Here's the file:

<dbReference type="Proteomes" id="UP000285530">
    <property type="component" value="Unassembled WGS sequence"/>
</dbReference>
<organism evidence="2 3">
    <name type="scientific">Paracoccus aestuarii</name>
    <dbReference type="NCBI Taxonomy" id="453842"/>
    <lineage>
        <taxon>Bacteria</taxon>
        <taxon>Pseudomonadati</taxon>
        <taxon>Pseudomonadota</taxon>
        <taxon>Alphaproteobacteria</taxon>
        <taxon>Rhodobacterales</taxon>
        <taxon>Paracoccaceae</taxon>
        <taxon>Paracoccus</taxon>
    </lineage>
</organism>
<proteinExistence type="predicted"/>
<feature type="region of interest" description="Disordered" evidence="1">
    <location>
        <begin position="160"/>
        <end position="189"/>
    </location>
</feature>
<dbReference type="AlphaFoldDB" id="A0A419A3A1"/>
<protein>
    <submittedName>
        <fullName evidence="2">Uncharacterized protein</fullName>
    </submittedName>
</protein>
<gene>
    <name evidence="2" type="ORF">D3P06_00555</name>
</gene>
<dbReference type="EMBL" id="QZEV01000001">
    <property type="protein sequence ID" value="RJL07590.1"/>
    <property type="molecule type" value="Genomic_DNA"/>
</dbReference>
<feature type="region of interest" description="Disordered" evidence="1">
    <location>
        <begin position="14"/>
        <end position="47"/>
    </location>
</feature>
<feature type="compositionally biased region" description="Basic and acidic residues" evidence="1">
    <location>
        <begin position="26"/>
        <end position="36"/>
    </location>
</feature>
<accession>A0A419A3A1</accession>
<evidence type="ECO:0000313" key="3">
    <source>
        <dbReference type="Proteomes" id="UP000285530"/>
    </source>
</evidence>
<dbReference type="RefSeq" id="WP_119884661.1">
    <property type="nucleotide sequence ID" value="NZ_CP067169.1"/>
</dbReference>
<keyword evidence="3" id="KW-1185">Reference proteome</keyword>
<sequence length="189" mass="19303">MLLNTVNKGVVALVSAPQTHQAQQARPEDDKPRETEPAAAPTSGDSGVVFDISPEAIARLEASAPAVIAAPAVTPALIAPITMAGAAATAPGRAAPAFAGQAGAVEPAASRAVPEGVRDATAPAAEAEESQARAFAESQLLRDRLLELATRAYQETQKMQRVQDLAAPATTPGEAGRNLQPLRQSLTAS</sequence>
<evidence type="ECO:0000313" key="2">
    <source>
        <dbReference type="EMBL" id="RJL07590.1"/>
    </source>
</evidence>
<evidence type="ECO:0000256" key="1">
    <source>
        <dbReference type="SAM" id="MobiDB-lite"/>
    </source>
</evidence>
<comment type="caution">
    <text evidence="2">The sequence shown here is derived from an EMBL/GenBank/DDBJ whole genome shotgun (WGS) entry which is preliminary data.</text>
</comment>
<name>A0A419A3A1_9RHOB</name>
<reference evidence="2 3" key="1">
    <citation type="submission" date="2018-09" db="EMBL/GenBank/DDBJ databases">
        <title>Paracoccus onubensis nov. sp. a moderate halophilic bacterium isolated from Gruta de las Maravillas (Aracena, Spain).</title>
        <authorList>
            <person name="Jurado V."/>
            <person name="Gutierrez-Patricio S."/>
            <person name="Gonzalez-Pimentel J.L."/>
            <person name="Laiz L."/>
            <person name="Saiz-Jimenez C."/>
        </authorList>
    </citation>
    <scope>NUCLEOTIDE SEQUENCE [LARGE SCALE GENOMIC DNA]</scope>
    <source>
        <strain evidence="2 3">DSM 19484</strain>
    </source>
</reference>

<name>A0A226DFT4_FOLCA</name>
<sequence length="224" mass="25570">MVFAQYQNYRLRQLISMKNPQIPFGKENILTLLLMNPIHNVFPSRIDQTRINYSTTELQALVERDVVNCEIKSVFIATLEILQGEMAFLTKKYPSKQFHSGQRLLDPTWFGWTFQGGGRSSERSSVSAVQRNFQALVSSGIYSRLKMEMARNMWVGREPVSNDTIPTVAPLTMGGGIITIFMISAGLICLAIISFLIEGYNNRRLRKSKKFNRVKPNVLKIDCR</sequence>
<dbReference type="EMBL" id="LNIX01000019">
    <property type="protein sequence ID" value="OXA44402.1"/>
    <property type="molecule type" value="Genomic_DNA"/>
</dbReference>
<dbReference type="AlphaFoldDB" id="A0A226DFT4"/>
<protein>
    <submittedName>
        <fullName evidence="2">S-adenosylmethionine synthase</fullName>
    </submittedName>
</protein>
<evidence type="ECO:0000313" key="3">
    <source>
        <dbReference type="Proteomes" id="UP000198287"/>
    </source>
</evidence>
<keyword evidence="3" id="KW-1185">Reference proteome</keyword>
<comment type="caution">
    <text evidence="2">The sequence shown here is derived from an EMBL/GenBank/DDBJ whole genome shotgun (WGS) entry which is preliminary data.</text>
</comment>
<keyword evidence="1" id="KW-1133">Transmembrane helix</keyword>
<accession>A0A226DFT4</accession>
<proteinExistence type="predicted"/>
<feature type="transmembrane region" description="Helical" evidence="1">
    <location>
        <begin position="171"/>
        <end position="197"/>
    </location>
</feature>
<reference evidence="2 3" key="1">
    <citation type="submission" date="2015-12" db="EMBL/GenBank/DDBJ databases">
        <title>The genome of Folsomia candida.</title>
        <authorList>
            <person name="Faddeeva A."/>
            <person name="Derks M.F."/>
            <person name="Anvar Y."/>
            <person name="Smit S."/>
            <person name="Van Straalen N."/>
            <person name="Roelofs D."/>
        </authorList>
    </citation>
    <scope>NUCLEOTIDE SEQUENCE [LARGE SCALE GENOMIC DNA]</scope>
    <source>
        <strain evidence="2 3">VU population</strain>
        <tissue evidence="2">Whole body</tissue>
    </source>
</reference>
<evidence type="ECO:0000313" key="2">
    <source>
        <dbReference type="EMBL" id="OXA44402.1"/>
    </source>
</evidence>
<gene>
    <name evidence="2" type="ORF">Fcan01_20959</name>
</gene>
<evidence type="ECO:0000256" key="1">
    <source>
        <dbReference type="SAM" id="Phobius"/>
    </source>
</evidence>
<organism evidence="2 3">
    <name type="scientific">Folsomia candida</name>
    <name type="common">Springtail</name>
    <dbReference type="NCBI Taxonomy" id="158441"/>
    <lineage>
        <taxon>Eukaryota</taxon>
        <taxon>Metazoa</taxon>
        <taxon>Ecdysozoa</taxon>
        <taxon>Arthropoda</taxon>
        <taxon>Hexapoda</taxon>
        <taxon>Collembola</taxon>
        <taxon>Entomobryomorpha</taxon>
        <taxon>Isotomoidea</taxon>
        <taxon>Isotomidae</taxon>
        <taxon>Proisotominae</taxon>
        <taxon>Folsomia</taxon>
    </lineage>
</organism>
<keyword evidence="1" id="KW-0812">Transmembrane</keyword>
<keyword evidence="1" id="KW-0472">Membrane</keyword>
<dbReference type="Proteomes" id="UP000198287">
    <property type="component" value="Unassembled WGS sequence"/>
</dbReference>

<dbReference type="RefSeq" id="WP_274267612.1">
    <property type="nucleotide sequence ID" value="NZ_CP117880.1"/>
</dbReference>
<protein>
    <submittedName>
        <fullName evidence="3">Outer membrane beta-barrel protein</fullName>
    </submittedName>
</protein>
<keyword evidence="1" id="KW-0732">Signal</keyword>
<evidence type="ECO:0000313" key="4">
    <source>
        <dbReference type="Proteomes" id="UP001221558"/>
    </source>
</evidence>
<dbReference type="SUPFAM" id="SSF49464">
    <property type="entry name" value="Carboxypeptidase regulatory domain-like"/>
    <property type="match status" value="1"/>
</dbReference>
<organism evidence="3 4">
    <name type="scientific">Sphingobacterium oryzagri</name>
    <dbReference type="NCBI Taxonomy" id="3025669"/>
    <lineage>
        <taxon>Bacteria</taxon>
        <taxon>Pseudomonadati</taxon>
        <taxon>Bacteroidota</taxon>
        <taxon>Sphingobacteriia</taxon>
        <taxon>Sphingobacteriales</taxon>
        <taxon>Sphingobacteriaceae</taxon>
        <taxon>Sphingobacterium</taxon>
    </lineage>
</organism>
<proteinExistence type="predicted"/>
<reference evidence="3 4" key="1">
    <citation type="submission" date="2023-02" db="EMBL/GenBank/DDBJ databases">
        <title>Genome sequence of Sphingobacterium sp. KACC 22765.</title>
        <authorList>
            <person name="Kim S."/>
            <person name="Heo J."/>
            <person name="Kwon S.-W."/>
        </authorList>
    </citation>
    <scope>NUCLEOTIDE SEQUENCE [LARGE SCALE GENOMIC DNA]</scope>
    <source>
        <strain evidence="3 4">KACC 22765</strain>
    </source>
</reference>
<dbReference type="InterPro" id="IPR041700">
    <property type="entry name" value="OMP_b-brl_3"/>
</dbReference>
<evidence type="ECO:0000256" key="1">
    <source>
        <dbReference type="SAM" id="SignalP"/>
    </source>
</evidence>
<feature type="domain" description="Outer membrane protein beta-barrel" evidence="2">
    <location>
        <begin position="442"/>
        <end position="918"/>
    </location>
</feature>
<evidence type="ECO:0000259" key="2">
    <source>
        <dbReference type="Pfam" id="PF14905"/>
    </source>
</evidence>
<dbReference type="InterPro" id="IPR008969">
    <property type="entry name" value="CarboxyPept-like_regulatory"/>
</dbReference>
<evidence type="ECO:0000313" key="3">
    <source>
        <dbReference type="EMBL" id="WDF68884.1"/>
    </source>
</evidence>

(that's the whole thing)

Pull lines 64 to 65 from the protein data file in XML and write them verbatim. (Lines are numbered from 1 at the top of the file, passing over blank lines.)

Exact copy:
</evidence>
<evidence type="ECO:0000256" key="1">